This morning, about an hour after setting off, an elderly man has approached me as I was fuelling the bike in a small town near Olot and made a comment about how much stuff was on the bike. That has quickly turned into an enjoyable conversation about the trip, and the guy working at the petrol station has also joined in. In the afternoon, already well into France, I have stopped to buy some fruit and the same kind of conversation has taken place again with the couple who were selling their stuff by the road.

This is a great way of travelling, so different from jumping on a plain and suddenly being in another place. I knew what the French villages on the Pyrenees look like, I knew how the coast of Brittany looked like, I also knew how Paris looked like, but I had no idea what the country really looked like. I had only seen a few parts of it. There is no way we can say ‘yeah, I know Germany, I’ve been in Berlin a few times’ for example. I had driven all across France six times, but even that was on the motorway, 12 hours, non-stop. Today I have seen a completely different country for the first time, and if a country I thought I knew has been such a nice experience, I wonder how the rest is going to be like.

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I am now typing this on a laptop lying in my tent, in Vizille, near Grenoble. I seem to have found a lovely campsite – in the forest, with great facilities, really cheap, quiet… that is missing the two things I needed the most today: beer and the internet. I have got here relatively early, so I have decided to set up camp, go for a shower, have dinner and then go to the reception bar for a beer and write this post while I drank it seeing the sun set behind the mountains. Wrong timing. This is not a Spanish campsite on the coast. The bar was closed. And a quick expedition into town has been equally fruitless, so I have decided to call it an early night and take the chance to write a good long post about the first day.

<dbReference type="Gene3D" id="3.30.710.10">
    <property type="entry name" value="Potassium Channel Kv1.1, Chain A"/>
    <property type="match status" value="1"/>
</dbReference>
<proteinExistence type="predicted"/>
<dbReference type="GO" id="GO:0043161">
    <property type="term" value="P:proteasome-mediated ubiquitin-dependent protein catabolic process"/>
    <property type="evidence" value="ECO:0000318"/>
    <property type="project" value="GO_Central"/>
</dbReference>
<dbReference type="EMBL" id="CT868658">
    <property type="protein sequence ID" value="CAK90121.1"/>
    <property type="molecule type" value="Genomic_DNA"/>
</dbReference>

Good night.

Coleman Feather 442 Dual Fuel

This little champ arrived today, straight from an army surplus shop in the UK.

Stove

My plan is to travel as cheap as possible, so in Europe I’ll be staying at campsites and once I’m in cheapest areas, I’ll use hostels from time to time or just camp out in the countryside. I’ll be doing some outdoor cooking, so I wanted to find a stove that could burn fuel from the bike, as I imagine it is not possible to find gas canisters outside Europe and I don’t want to be carrying the extra weight and space of fuel canisters or a dedicated fuel bottle. With that in mind, I checked what options I had.

The Optimus Nova looked great – lightweight and compact, but it was too expensive, I have to seriously try and keep things within budget.

The MSR WhisperLite was another option, but again, same drawbacks – too expensive, and I didn’t like the hassle of having a separate fuel bottle that I’d have to attach ever time I wanted to cook.

So in the end I settled for Coleman. They have a solid reputation for durability and reliability – the army uses them and some people have had their stove for decades, and they have a model with a built-in fuel canister and pump. Reviews were really good, and I liked the compactness and apparent ease of use, so I settled for this one. Mind you, it was still quite an expensive purchase, so I went off in search of a good bargain and finally found this one (used) from an army surplus store. It looks great, used but in good condition. I’ll test it as soon as I have a moment and report back.